Food waste specialist IMC believes a greater focus on green credentials has woken the industry up to the issue of food waste, but suggests that it’s the fiscal implication that always drives the message home. “It is generally when contracts are up for renewal that the sudden realisation of the true cost of the waste food becomes apparent,” notes commercial manager, Gary Barnabus.
He also points out that the topic of food waste is still very region-specific. “Much tighter regulations are obviously coming into force in Scotland, but we are also seeing these types of regulations coming into place outside of the UK in locations such as Canada and individual states within America. Local authorities each have their own requirements, so it is best to check with these as to the specific requirements.”
Another company with its finger firmly on the food waste pulse is Mechline. Mechline believes that campaigns like the Hugh Fearnley-Whittingstall-inspired ‘#wastenot’ and the work being done by the SRA and WRAP are raising the profile of the issue, not just within the kitchen but with customers, who are increasingly demanding a sustainable meal and sustainable supply chain behind the scenes.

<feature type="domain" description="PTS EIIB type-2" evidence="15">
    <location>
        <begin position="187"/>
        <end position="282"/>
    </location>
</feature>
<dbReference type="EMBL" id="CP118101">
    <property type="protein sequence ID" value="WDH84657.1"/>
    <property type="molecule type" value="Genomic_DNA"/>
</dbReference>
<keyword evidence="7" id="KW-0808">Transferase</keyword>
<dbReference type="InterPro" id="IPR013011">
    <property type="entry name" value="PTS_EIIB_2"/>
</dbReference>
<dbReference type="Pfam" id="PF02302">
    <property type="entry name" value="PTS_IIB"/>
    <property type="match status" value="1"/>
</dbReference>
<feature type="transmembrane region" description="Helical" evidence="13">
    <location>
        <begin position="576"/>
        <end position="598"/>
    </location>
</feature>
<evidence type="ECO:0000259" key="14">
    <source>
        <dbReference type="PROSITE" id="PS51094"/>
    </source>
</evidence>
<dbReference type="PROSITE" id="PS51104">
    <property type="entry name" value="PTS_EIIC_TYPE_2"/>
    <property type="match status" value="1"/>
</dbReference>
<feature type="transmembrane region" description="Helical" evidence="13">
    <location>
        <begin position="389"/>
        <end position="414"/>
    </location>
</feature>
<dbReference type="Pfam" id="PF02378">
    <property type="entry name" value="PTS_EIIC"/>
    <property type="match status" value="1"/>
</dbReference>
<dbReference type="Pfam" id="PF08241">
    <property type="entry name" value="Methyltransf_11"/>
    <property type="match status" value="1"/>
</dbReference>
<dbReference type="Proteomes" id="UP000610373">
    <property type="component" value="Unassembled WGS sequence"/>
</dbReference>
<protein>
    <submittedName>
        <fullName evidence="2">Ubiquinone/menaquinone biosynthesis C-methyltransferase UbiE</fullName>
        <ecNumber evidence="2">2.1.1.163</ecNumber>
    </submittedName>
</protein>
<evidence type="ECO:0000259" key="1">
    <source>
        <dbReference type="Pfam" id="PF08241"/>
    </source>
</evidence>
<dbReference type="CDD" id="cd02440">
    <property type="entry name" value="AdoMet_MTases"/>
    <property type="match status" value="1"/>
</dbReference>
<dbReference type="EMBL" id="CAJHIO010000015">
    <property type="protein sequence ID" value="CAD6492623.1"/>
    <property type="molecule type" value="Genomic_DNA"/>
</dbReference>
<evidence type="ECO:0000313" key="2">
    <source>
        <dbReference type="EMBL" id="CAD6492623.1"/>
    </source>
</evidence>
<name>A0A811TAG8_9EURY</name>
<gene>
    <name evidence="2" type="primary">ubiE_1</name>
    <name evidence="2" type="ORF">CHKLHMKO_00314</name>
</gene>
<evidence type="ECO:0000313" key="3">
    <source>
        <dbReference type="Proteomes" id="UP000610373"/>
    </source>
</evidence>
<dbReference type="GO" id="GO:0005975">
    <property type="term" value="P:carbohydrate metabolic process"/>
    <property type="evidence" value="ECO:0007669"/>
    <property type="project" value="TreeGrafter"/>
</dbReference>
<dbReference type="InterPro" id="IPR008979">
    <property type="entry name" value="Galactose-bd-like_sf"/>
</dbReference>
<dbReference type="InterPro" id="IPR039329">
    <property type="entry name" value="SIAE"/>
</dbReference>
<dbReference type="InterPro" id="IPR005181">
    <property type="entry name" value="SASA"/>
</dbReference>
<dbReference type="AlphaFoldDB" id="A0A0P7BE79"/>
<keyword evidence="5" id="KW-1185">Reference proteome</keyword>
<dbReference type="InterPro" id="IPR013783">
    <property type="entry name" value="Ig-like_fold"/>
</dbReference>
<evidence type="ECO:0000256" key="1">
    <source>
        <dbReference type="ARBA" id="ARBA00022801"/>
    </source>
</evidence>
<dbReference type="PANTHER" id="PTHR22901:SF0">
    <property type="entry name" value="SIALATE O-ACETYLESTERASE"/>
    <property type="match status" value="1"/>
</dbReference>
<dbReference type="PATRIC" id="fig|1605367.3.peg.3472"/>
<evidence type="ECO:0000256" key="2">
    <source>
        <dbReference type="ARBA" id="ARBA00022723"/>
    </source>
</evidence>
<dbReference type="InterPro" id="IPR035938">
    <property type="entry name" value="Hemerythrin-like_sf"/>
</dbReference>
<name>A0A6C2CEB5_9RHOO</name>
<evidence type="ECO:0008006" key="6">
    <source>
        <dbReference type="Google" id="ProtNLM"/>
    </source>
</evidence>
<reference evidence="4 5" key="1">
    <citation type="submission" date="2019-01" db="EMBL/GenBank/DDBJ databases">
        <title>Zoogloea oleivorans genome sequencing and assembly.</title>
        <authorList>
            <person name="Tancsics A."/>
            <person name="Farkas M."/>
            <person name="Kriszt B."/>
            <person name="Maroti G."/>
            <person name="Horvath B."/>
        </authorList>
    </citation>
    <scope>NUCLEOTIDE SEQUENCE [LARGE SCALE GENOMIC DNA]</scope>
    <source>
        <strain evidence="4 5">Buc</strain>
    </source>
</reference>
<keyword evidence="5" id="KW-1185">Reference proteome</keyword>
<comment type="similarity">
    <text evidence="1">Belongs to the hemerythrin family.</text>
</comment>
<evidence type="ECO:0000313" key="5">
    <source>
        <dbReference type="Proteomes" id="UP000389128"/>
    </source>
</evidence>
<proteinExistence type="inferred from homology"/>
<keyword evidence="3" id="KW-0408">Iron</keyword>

Mechline says restaurant chains are becoming more active in the way they deal with food waste, pointing to its work with the Festival Place Shopping Mall in Basingstoke as an example. There, says marketing manager Kristian Roberts, the centre’s operator provides 28 restaurants with the chance to make use of three on-site Waste20 bio-digesters. “The machines operate 24 hours a day, with collections being taken from restaurants to a central food bio-digesting point,” he says.
Roberts also says the firm has observed growing interest in its Mechline Food Waste Reduction Programme (FWRP) during recent months. The collateral offers operators insight into how they can manage food waste more effectively. “Chefs, kitchen staff and facilities managers are exploring alternative technologies and methods of cutting down food waste,” says Roberts.
Another impressive shared approach to food waste can be found in the heart of one of the country’s busiest shopping districts, where the London Regent Street food waste recycling centre handles the food waste from a number of foodservice outlets within close proximity. It relies on Meiko’s MicroVac vacuum waste system to process the waste.